I was waiting, crouched behind his car in the parking lot. It was dark, and there were street lights but no cameras. I’d checked ahead of time. I’d planned this carefully, because I was going to kill him, no matter what. I figured I’d make it as easy as possible.
He came out of the bar, three sheets to the wind, which would make things so much easier. He listed to one side but tried real hard to stand up straight as he walked around the parking lot, awash in android-blue light, looking for his car. Then he took his key fob out and tapped it. The car beside me unlocked its doors and flashed its headlights. He saw it and smiled like he’d just won the lottery.
Only he hadn’t won anything. His winning days were over.
He staggered to the car, opened the driver’s door. I slipped up behind him, silent as a shadow, and jabbed him in the crease of his ass with a perfectly placed needle.
He spun around like a wobbling top, about to fall over. “What the hell!” he said and clocked me in the jaw. My head snapped sideways. I’d have gone down if I hadn’t caught myself on the roof of his car. I stood ready to take another blow, thinking it would've been worse if he wasn't so drunk and wondering how long the drug would take to kick in.
He had one hand on his ass where I’d stuck him. His eyes rolled. I grabbed his shirt front, pulled him toward me as I opened the back door of his car. Then I turned him around, because I could not do this looking at him, and shoved him face-first onto the back seat. I climbed in after him, right up his back. He was out cold in seconds, not moving. I took the wood-handled garrote from my pocket. I’d made it out of picture-frame wire, several layers twisted together to make it thick, so I wouldn’t accidentally decapitate him. I gagged a little as I put it over his head, and pulled it down between his face and the seat, over his chin to his neck. My inner voice, though it wasn’t really mine, said, Do it. Just do it. There’s no other way. He won’t feel anything. Just do it. You’re so close.
I pulled the right handle with my left hand, the left handle with my right, so they crossed at his nape. It was awful, what I was doing. My lips pulled back from my teeth with the effort it took–and not just physically. I had to force myself and my self was resisting. Tears filled my eyes. I tried to focus on my watch. It was an old-school watch, not a smart one. A delicate oval, with gold numbers and hands that swept way too slowly around its face. A narrow, pink leather band. After two minutes, he started to convulse, his body bucking underneath me, just like the internet said he would. I pulled tighter, to hold on, pressing my knees into his back like a cowboy at a rodeo. Terrible sounds started coming from him. Wet, growly, choky sounds. I wiped my wet face against my black, spandex-covered shoulder. Just hold on. It’s almost over. It’s better this way. For everyone, even him.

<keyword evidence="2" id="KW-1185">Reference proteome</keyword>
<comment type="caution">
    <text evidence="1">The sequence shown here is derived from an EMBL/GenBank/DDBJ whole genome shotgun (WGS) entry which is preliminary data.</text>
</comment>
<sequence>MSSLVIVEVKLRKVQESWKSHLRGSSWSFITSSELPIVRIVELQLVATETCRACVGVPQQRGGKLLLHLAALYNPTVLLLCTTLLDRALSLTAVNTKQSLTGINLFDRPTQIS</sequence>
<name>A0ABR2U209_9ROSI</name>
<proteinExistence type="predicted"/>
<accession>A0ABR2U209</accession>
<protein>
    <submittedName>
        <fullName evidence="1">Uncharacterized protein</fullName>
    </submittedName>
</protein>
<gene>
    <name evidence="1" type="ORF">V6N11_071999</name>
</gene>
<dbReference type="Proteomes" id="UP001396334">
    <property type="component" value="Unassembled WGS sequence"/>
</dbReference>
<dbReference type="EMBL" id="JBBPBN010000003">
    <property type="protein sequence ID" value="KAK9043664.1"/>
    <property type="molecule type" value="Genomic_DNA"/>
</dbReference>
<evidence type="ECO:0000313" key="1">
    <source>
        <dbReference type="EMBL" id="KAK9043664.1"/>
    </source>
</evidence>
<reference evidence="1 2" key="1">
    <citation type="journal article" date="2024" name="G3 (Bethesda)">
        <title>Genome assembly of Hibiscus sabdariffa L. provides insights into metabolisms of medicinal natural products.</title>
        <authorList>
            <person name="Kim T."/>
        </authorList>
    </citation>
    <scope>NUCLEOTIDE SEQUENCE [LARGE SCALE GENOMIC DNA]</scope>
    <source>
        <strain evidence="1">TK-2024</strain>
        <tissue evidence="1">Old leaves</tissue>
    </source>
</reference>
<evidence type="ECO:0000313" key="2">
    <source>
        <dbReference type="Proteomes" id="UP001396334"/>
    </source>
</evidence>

I didn’t know how many times the second hand had circled, but eventually it felt like it was over. The sounds stopped first, thank God. I’d never get them out of my head, though. Those sounds would haunt my dreams for the rest of my life. In silence, the twitching of his body eased, and he finally went still. I looked at my wristwatch and held the wood and wire weapon as tight as I could for three more minutes. My arm muscles were cramping up. My hands hurt despite the thick leather gloves I wore to protect them.
Murder was not easy.
When I was sure he was dead, I let go of the garrote, slid it out from beneath him, and then climbed off him and backed down his body and out of the car. My legs were shaking so hard I wasn’t sure I could stand up. But I did, I stood there beside the open car door, looking in at the man on the back seat. I sniffed, backhanded my nose with my black leather glove, forced my gaze away from him to look around. A dozen vehicles, but no people. No witnesses. His keys were on the pavement, so I picked them up. His legs were still sticking out of the car. I bent them at the knees, so I could close the door.
Then I got behind the wheel and started the car, noticing for the first time that it was a Jaguar, a newish one. Blue or black, impossible to tell which in the dark. I knew exactly where to put him. There was a burlap bag and a shovel already there, waiting.
I started the car.
The radio blasted to life, scaring me so bad my head hit the ceiling before I got hold of myself and snapped the thing off. Then I sat there, gripping the wheel, white-knuckled. I took three long, deep breaths. Okay. I was okay. I put the car into gear and pulled out of the parking lot and onto the road. I was driving through the night with a dead guy in the back seat, shaking all the way to my marrow.